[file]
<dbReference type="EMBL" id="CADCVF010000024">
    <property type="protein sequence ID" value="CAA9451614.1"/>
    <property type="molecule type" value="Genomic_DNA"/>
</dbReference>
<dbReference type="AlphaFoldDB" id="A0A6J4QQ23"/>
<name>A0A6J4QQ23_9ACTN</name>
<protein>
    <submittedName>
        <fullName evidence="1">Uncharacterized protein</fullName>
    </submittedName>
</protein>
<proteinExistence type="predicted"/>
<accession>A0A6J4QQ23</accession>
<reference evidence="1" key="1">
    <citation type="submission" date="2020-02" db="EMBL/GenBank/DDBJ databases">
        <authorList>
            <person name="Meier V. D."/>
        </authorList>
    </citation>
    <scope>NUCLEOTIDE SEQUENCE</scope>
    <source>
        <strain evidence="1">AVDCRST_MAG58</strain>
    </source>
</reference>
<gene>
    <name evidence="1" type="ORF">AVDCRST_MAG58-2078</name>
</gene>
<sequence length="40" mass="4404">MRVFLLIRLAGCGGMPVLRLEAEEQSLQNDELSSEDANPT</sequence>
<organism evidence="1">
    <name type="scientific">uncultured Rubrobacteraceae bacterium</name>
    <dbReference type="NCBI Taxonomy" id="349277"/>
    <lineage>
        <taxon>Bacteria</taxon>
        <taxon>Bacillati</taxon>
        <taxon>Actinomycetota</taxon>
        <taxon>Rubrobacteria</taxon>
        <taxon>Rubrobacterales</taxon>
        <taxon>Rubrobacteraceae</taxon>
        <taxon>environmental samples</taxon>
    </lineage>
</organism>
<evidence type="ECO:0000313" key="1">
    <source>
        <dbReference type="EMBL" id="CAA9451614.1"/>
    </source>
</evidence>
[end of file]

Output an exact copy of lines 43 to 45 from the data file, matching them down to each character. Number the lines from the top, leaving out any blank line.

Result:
    <source>
        <dbReference type="EMBL" id="CAA9451614.1"/>
    </source>